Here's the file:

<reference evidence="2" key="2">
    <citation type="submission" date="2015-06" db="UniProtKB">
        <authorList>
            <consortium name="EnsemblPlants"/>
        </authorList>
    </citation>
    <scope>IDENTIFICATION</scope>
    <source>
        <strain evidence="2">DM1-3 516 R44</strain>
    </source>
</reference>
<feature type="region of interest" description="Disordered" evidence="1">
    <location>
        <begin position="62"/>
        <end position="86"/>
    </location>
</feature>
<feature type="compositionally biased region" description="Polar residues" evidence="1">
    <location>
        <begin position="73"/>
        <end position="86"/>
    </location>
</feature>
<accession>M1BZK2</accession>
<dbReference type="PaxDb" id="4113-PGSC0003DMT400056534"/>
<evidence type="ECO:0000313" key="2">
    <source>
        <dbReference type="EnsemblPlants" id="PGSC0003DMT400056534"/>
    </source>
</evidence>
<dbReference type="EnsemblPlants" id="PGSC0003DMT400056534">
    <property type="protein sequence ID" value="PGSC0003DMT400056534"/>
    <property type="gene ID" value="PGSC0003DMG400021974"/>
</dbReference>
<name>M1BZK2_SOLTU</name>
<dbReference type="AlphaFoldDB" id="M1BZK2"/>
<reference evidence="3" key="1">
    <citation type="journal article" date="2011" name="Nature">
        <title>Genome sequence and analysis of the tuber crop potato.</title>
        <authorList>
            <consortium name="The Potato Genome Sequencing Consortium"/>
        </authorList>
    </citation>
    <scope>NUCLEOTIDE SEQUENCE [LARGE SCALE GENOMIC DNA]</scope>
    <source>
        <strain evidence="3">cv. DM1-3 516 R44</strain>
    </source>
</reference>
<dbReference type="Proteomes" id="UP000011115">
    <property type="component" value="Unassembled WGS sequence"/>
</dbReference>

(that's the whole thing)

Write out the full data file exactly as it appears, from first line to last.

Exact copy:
<reference evidence="2" key="2">
    <citation type="submission" date="2015-06" db="UniProtKB">
        <authorList>
            <consortium name="EnsemblPlants"/>
        </authorList>
    </citation>
    <scope>IDENTIFICATION</scope>
    <source>
        <strain evidence="2">DM1-3 516 R44</strain>
    </source>
</reference>
<feature type="region of interest" description="Disordered" evidence="1">
    <location>
        <begin position="62"/>
        <end position="86"/>
    </location>
</feature>
<feature type="compositionally biased region" description="Polar residues" evidence="1">
    <location>
        <begin position="73"/>
        <end position="86"/>
    </location>
</feature>
<accession>M1BZK2</accession>
<dbReference type="PaxDb" id="4113-PGSC0003DMT400056534"/>
<evidence type="ECO:0000313" key="2">
    <source>
        <dbReference type="EnsemblPlants" id="PGSC0003DMT400056534"/>
    </source>
</evidence>
<dbReference type="EnsemblPlants" id="PGSC0003DMT400056534">
    <property type="protein sequence ID" value="PGSC0003DMT400056534"/>
    <property type="gene ID" value="PGSC0003DMG400021974"/>
</dbReference>
<name>M1BZK2_SOLTU</name>
<dbReference type="AlphaFoldDB" id="M1BZK2"/>
<reference evidence="3" key="1">
    <citation type="journal article" date="2011" name="Nature">
        <title>Genome sequence and analysis of the tuber crop potato.</title>
        <authorList>
            <consortium name="The Potato Genome Sequencing Consortium"/>
        </authorList>
    </citation>
    <scope>NUCLEOTIDE SEQUENCE [LARGE SCALE GENOMIC DNA]</scope>
    <source>
        <strain evidence="3">cv. DM1-3 516 R44</strain>
    </source>
</reference>
<dbReference type="Proteomes" id="UP000011115">
    <property type="component" value="Unassembled WGS sequence"/>
</dbReference>